In the second part of the monograph, "Homesteaders at Home," the author shows how social persons are reproduced in the community. He treats institutions such as the household, various village organizations and local ritual events and ceremonies as referents for the construction of collective self-understandings among Ukve villagers. These institutions are seen to integrate the social personality of Ukve homesteaders. While participation and membership in local institutions clearly demarcate "insiders" from "outsiders" the construction of the social person nevertheless occurs within a greater environment where the individual realizes his identity by using resources both inside and outside his immediate social sphere.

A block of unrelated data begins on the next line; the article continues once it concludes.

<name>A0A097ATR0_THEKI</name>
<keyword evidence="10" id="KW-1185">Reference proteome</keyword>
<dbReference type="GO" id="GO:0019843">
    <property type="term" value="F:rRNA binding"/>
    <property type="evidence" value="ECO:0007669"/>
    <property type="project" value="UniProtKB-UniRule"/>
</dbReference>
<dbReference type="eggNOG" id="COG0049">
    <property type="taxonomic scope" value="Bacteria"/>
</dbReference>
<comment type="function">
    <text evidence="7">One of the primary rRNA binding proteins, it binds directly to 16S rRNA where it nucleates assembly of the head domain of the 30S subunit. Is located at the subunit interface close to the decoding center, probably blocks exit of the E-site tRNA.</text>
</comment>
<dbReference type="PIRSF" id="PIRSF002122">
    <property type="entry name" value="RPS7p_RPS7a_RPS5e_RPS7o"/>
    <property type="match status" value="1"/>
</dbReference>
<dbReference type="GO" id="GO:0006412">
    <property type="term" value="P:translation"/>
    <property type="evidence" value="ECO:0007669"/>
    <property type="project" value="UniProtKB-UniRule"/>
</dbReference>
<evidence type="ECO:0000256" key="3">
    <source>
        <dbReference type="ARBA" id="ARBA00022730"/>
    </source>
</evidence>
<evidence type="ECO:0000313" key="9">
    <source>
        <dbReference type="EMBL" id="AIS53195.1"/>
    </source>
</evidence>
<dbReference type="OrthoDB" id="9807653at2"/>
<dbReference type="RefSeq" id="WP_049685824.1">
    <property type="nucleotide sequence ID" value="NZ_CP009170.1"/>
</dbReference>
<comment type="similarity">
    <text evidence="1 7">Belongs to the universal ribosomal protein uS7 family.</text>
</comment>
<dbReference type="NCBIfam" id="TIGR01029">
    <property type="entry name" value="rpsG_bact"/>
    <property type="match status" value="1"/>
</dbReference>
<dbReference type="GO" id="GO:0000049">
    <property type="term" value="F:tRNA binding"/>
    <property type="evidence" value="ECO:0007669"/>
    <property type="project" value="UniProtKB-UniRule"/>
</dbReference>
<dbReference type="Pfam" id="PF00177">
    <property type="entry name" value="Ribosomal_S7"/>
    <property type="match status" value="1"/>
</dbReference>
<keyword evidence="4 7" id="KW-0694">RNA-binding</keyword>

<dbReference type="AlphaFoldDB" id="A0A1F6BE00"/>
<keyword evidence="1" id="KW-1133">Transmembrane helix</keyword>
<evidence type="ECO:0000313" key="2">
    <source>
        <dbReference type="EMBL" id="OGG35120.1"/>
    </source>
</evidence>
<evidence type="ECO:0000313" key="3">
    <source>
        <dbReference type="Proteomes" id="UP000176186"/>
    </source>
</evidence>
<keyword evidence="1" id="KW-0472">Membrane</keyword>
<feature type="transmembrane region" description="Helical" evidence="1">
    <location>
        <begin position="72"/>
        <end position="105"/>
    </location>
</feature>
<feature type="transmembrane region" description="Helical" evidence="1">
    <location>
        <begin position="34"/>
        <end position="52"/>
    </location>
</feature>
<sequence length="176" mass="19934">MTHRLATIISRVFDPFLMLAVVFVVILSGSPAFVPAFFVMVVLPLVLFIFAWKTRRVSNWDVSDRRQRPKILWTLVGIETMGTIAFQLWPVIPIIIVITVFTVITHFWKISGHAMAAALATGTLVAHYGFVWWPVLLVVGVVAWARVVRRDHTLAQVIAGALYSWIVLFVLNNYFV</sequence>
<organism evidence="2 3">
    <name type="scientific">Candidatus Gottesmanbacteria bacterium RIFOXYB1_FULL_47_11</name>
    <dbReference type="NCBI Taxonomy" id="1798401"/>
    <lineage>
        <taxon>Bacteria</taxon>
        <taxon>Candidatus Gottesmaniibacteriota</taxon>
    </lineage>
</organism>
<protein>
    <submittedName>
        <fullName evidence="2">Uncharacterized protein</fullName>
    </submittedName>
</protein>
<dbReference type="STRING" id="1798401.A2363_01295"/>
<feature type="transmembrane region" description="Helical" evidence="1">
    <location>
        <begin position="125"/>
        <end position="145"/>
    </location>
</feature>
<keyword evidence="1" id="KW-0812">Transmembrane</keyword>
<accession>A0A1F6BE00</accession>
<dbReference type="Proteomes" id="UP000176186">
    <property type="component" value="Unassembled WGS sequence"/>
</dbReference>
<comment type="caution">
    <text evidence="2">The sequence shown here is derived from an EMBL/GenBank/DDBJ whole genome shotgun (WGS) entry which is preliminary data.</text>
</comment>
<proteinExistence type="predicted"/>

Minnich initiates his discussion of identity formation in chapter three, "The People of Pavr." He describes his participation as a resident of the highland homestead called "Pavr" and reflects over his own socialization in the life-ways of Ukve homesteaders. At the beginning of his fieldwork and with reference to his own social identity--clearly an aberration from local norms--he engages homesteaders in conversations elucidating their own complex collective self images. Since their self-understanding cannot be reduced reasonably to the ethnic and national categories prevalent in earlier scholarship describing the TCR Minnich sets out to investigate what he terms an "ecology of identity formation." In order to elucidate the social personality of Ukve homesteaders he begins with a systematic portrait of local households. His immediate involvement upon arriving in the field with the renovation of his host’s highland residence provided the author with critical clues for further investigation of Ukve homesteads. He discovered social networks integrating families, households and the local community. Patterns of reciprocity demonstrating different degrees of social proximity became apparent. For example, family members or individuals belonging to a close circle of friends do not receive wages, rather they reciprocated in kind. Such close networks are essential to the preservation of Ukve’s agrarian households. Using his sojourn among the "people of pavr" as a point of departure Minnich comprehensively discusses the reproduction and productive activities of Ukve’s agrarian households in the following fourth chapter, "Ukve Homesteads--Estates and Enterprises."